Disclosures: Keenan reports no relevant financial disclosures.
March 11, 2021
2 min read

COVID-19 further threatens equality for women in academic oncology

Disclosures: Keenan reports no relevant financial disclosures.
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The COVID-19 pandemic has impacted the careers of both men and women in the field of oncology, but women especially have been confronted with increased responsibilities at work and home.

“What I realized during COVID was that women were often being pulled out of the workforce to attend to what we call ‘extraprofessional caregiving,’” Bridget Keenan, MD, PhD, hematology/oncology fellow and postdoctoral fellow at the University of California, San Francisco, told Healio. “This could be caring for children who are now being schooled at home or caring for elders. At the same time, we’re seeing a lot of added stress in the workplace due to the pandemic. It’s created a perfect storm of stressful conditions.”

Quote from Bridget Keenan, MD, PhD

A paper written by Keenan and colleagues and published in JAMA Oncology outlined the effects of the pandemic on scholarly activity, career advancement and grant applications, and proposed ways to counteract these effects.

“We’re trying to emphasize that things are not equal yet for women in oncology and, during the pandemic, that inequity may become worse,” Keenan said. “We outlined several solutions that can be made at an institutional level to mitigate the pandemic’s effects on women in the oncology workforce. We’re talking about systemic problems, and they require big-picture solutions.”

Keenan, along with Reshma Jagsi, MD, DPhil, Newman family professor and deputy chair of the department of radiation oncology, director of the Center for Bioethics and Social Sciences in Medicine at University of Michigan and Women in Oncology Peer Perspective Board member, and Katherine Van Loon, MD, MPH, associate professor of clinical medicine at University of California, San Francisco, and medical director of the GI Oncology Survivorship Program at Helen Diller Family Comprehensive Cancer Center, identified six ways in which academic oncology can address its ever-widening gender gap:

  • rapidly implement flexible remote work schedules;
  • take an equity-based approach to increased demands for productivity, implementing ideas such as access to medical scribes and time-banking to recognize the many unpaid service tasks that often are disproportionately handled by women;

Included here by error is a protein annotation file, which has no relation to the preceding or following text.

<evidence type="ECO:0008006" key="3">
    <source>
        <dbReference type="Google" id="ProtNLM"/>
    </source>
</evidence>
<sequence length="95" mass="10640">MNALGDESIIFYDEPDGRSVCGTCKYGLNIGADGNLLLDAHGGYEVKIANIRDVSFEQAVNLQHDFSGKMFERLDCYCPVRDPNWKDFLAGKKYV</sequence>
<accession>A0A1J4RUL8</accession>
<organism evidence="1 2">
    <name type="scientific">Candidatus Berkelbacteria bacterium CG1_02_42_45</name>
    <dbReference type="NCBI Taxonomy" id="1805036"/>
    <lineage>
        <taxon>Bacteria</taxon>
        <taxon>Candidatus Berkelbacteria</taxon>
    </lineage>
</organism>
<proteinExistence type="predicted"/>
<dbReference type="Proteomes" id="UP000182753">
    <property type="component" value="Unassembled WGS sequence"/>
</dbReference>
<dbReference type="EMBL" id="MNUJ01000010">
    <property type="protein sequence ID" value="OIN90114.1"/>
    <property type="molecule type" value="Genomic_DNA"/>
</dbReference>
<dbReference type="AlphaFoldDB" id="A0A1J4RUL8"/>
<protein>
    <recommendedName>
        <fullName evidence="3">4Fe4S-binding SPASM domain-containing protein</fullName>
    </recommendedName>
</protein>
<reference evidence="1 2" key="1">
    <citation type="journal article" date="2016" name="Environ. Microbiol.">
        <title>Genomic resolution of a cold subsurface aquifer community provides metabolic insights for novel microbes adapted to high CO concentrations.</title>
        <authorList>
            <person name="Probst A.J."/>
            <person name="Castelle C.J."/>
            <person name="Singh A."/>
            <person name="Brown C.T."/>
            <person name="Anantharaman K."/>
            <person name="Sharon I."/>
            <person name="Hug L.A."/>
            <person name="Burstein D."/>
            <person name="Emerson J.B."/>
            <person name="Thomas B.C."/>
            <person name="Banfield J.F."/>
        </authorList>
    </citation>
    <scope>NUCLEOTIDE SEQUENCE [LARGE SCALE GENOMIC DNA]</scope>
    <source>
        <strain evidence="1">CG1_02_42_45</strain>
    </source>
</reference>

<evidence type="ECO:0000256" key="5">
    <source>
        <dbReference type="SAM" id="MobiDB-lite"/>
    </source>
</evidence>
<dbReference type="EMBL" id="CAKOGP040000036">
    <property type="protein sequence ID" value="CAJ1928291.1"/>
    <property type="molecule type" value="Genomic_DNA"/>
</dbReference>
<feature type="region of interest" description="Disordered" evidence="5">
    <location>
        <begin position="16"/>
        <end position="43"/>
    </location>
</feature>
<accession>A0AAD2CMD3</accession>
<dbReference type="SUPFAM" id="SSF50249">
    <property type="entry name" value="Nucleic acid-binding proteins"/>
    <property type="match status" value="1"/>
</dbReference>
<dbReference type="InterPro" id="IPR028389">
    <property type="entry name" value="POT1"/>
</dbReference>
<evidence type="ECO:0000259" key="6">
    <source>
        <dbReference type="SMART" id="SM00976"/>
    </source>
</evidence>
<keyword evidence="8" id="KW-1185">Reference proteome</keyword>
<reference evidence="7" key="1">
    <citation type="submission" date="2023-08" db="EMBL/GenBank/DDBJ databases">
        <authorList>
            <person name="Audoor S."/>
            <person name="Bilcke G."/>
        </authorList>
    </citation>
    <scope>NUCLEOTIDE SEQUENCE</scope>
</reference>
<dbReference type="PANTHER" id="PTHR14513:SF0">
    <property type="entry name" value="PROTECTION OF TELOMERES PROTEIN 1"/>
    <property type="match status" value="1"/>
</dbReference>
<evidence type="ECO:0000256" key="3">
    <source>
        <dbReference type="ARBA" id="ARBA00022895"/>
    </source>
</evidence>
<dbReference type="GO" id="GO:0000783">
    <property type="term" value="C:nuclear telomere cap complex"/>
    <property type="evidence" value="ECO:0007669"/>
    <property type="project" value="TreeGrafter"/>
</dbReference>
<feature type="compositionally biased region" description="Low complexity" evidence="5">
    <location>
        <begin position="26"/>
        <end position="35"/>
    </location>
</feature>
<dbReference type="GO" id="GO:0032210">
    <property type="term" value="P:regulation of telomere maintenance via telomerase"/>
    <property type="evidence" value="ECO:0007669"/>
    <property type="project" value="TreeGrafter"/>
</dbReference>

• establish transparent institutional systems that provide support and avoiding layoffs that could lead to increased physician time spent on administrative tasks and retraining;
  • encourage federal and private agencies to extend research funding periods to account for time missed due to the pandemic, and use equity-focused solutions to narrow funding gaps;
  • develop equity-based metrics and policies with which to consider lost academic productivity due to pandemic-related disruptions in the workplace or at home; and
  • support oncologists who have taken on responsibility for unpaid labor at home by providing services such as food delivery, errand assistance, child care solutions and tutoring for children impacted by school closings.

Keenan emphasized that female oncologists are not alone in facing additional challenges during the pandemic.

“People with intersecting identities — such as women from groups that are underrepresented in medicine — may also have other competing challenges,” she said. “If we can have a diverse group at the table, we can work to overcome disparities not only related to gender, but also to other aspects of identity such as race, ethnicity and sexual orientation.”

Keenan noted that academic institutions must take swift action to support women in oncology.

“Even though, hopefully, the pandemic has an end in sight, these challenges could persist for years to come,” she said. “That’s why our article ends with a call to action to prevent further loss of progress.”


For more information:

Bridget Keenan, MD, PhD, can be reached at bridget.keenan@ucsf.edu.